Almost half of fund managers surveyed in the latest Bank of America Merrill Lynch (BofAML) survey are predicting a recession in 2020.
The latest monthly global survey questioned 223 fund managers with $643bn in assets under management between 4 and 10 May.
It found the percentage of investors expecting a recession this year was 2% and instead, the consensus was for a recession in the first quarter of 2020. Some 43% thought it would be 2020 while 41% thought it would be 2019.
However, sentiment still remains low with growth optimism reaching the lowest level in two years - just net 1% of investors predicting the global economy will strengthen over the next 12 months. This was down from net 5% in April.
The threat of a policy mistake by the Federal Reserve or European Central Bank was the biggest tail risk for investors at 30% followed by trade war concerns at 25%, and 12% worried about geopolitics causing oil to reach $100 per barrel.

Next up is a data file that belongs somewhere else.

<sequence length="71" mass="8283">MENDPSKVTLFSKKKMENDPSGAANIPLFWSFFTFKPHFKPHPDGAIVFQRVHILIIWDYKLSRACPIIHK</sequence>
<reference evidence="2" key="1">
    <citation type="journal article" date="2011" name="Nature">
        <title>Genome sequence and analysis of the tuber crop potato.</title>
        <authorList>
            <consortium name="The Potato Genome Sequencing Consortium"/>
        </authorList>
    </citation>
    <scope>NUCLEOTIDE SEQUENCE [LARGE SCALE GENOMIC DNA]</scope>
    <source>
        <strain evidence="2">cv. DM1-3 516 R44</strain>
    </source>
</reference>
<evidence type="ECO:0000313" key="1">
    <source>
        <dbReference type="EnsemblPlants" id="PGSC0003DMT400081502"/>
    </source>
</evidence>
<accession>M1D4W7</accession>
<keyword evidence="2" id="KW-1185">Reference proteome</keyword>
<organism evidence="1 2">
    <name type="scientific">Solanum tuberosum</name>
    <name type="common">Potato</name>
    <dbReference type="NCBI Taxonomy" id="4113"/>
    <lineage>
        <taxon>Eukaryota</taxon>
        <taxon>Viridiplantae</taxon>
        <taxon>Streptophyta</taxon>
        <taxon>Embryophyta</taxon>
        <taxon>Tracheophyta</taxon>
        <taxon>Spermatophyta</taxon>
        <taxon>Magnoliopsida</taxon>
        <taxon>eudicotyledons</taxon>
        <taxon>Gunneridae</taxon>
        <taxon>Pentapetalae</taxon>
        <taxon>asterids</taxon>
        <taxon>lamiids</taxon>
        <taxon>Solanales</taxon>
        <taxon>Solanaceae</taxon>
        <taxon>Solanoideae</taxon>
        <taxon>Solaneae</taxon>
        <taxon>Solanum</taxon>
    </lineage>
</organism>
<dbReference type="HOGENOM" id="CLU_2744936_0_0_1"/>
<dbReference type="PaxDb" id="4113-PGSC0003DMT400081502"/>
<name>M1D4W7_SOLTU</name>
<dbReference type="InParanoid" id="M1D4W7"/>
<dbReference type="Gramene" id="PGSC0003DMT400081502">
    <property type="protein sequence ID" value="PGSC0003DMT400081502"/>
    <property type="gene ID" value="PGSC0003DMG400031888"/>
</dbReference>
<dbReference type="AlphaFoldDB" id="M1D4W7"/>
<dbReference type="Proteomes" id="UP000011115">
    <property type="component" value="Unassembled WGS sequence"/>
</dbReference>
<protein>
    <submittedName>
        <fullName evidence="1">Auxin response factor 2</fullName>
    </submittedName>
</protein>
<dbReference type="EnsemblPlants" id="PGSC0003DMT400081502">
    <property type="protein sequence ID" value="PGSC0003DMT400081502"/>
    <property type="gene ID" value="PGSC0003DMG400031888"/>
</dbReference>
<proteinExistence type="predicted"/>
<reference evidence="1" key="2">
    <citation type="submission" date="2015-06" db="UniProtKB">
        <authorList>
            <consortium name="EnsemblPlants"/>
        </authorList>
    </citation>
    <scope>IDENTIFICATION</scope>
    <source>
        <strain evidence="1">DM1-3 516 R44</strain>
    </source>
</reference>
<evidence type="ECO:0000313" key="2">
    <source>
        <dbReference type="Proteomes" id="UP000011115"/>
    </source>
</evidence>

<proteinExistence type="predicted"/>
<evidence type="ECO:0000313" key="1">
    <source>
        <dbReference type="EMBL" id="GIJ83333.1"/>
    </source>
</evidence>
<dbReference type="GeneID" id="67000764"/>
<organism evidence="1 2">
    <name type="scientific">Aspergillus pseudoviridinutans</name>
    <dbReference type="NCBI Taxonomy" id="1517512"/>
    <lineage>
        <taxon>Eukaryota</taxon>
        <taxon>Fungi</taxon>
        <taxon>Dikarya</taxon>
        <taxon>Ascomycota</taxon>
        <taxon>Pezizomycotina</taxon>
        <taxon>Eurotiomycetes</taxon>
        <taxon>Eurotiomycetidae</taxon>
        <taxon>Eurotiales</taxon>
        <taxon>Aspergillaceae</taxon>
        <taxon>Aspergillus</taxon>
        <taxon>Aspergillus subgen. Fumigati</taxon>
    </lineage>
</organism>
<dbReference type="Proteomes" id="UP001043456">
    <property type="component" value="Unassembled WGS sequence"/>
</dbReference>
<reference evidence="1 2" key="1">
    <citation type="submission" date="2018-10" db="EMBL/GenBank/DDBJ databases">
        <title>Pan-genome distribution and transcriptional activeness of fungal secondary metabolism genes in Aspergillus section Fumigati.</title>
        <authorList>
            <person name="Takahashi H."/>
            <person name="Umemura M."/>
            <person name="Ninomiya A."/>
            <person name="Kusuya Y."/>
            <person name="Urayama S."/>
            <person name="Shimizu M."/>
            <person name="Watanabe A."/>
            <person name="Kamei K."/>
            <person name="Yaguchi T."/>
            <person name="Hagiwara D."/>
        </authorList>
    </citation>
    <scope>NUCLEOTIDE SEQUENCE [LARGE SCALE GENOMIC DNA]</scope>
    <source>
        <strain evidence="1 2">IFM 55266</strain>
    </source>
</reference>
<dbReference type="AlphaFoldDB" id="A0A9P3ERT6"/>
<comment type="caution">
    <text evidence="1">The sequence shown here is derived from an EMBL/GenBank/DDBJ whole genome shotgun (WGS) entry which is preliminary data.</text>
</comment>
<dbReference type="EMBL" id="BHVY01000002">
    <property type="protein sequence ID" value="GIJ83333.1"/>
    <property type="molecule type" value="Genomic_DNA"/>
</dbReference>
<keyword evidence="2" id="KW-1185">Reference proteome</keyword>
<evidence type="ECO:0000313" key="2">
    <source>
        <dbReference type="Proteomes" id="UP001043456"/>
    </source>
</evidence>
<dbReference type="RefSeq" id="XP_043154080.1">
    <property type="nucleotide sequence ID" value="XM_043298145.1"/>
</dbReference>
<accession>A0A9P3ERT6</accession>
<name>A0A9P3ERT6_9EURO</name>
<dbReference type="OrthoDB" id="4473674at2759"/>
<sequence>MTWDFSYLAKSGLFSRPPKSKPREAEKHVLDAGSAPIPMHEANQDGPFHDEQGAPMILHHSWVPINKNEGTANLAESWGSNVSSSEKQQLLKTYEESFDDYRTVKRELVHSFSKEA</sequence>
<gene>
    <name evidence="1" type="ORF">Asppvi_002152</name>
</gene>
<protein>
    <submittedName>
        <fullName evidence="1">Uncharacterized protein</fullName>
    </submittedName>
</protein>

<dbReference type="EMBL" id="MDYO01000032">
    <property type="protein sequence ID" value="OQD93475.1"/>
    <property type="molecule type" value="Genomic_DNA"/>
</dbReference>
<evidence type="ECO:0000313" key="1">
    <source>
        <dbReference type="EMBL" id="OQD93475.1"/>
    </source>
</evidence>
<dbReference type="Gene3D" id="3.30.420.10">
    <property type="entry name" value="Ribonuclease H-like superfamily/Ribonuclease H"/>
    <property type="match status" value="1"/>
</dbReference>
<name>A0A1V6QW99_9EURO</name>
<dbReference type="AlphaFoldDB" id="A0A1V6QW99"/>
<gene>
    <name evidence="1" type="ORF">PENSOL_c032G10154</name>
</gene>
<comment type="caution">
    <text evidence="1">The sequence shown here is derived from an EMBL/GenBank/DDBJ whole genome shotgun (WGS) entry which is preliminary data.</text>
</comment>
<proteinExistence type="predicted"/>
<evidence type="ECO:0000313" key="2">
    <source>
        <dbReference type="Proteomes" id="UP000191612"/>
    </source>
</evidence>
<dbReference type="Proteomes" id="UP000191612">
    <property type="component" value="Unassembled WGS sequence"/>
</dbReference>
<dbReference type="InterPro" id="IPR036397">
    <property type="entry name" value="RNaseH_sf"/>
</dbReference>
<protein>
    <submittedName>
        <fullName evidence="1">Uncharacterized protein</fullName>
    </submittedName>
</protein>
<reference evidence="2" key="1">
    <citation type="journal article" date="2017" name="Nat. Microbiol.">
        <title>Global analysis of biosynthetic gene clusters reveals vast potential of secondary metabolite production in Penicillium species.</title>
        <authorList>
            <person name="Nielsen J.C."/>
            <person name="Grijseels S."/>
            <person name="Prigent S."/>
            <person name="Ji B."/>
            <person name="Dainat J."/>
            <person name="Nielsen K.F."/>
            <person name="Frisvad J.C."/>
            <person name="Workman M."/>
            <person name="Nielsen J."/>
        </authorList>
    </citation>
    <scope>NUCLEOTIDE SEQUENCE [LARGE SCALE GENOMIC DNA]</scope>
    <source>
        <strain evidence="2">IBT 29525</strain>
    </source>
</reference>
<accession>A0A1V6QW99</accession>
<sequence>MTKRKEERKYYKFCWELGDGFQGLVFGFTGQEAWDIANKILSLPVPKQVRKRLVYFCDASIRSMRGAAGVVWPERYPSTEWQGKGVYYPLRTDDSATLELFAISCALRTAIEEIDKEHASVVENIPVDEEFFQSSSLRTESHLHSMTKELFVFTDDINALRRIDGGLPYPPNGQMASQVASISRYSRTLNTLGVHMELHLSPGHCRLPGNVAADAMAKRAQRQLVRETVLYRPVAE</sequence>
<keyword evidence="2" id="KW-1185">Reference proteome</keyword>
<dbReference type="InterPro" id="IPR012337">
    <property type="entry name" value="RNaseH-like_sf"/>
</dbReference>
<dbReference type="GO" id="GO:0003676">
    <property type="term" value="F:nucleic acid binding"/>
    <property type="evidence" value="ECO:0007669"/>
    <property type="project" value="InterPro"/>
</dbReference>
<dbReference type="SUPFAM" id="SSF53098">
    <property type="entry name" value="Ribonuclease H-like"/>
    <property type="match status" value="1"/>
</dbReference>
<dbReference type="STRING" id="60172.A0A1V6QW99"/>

Looking at sectors, investors favoured banks, technology and energy while avoiding staples, telecoms and utilities. The allocation to banks, in particular, has risen to a net 36% overweight, which is the second-highest level on record.
Michael Hartnett, chief investment strategist at BofAML, said: "This month's survey presents good and bad news. Although cash levels remain high and growth optimism is at its lowest levels in over two years, a majority of investors say there is room to grow in this equity bull market and do not see signs of recession anytime soon. Fund managers think the May rally can extend in the near-term."
Meanwhile, the average cash balance fell from 5% in April to 4.9%, above the ten-year average of 4.5%.
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